Father Pitt

Why should the beautiful die?

Guyasuta Visits Pittsburgh, 1787

Statue of Guyasuta in Sharpsburg

This article appeared in the Maryland Gazette (in Annapolis), February 1, 1787; it seems to have been reprinted from the Gazette in Pittsburgh. The narrative drips with sarcasm: Guyasuta led the Senecas in the attack that destroyed Hannah’s Town (or Hanna’s Town or Hannastown) in 1782, and the memory obviously had not grown cold in Pittsburgh. But Guyasuta was now appearing in a diplomatic capacity, and it is very interesting to see how he and the growing town of Pittsburgh reacted to each other. He gawked at the sights; Pittsburghers gawked at him. They discovered that they shared a common love of Monongahela rye, and after that everything seems to have gone smoothly.

PITTSBURGH, January 6.

We are happy to have an opportunity of congratulating our fellow citizens on the arrival in this town, of the great, the mighty, and the warlike Giosoto the First, king of the Seneca nation; defender of Hannah’s-town; protector of the widow and orphan, &c. &c.

There was an elegant entertainment (consisting of three gallons of whiskey and twenty pounds of flour) prepared for his majesty and retinue, which they enjoyed with an uncommon relish, as these articles have become exceedingly scarce within his majesty’s, Giosoto, dominions.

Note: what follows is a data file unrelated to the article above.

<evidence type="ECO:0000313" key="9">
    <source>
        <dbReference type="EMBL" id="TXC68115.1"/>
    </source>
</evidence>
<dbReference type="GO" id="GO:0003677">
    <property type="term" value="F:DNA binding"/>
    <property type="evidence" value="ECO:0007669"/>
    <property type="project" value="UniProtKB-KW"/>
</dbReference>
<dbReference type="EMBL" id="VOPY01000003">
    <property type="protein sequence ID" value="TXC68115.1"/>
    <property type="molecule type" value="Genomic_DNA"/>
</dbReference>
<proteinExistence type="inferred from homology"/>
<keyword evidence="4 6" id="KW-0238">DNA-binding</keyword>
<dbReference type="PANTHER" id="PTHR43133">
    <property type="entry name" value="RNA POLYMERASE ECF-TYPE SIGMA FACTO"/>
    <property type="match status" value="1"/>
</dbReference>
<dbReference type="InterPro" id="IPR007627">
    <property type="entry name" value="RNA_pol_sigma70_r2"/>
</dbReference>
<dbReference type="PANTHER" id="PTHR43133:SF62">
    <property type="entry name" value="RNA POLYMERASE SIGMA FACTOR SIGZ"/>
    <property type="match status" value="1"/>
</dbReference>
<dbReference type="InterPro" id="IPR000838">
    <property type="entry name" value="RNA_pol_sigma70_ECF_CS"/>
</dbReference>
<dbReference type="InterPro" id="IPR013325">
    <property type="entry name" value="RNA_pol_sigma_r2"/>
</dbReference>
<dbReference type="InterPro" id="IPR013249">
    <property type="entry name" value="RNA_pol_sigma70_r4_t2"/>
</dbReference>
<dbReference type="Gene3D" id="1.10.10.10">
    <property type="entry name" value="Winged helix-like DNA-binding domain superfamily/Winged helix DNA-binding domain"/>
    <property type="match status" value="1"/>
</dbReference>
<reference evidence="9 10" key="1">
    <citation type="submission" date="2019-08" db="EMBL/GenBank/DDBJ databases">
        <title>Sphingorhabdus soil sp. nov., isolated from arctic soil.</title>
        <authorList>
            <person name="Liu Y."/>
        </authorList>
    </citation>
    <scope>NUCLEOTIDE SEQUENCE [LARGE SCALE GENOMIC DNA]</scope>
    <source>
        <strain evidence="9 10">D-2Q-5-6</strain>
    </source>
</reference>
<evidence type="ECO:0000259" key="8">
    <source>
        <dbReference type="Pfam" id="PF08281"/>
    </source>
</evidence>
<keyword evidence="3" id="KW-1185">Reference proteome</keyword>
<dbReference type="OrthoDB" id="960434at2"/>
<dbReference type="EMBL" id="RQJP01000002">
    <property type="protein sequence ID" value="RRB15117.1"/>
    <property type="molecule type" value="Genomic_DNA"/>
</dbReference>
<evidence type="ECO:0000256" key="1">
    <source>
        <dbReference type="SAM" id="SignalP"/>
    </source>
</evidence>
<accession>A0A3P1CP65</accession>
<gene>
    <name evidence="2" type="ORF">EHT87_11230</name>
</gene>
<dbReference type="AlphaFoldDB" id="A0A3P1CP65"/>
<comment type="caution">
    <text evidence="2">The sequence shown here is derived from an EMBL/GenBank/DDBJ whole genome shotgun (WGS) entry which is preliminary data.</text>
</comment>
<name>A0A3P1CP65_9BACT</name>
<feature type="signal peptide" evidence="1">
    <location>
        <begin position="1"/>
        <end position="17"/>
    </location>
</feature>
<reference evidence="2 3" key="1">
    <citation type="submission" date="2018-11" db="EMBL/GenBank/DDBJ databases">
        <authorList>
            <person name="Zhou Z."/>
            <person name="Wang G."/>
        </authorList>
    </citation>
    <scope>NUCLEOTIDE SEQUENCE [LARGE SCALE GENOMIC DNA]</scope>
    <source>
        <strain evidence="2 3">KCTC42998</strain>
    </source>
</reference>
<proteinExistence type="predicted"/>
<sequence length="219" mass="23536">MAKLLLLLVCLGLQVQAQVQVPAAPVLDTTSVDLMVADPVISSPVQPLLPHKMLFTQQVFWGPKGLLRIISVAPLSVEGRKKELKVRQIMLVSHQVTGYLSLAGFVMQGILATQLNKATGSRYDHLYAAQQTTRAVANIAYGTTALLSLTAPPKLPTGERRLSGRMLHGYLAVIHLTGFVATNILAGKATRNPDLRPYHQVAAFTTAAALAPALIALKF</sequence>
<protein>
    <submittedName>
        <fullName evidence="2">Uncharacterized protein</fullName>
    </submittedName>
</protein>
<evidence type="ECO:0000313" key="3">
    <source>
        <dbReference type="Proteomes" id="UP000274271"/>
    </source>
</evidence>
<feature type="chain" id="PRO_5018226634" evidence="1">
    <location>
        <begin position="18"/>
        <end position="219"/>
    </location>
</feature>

His majesty amuses himself whilst he remains here, in walking about to view the curiosities of this place, in quaffing good whiskey; and smoaking tobacco and the bark of willow trees, through his curiously ornamented wooden pipe.—As anecdotes of great men can never fail to be interesting, we shall not neglect to add, that his majesty was observed to be particularly fond of viewing the game of billiards—some biographers pretend to assert that his majesty has been a great gamester in his time, but whether billiards or football was his favorite game, we cannot pretend to assert.

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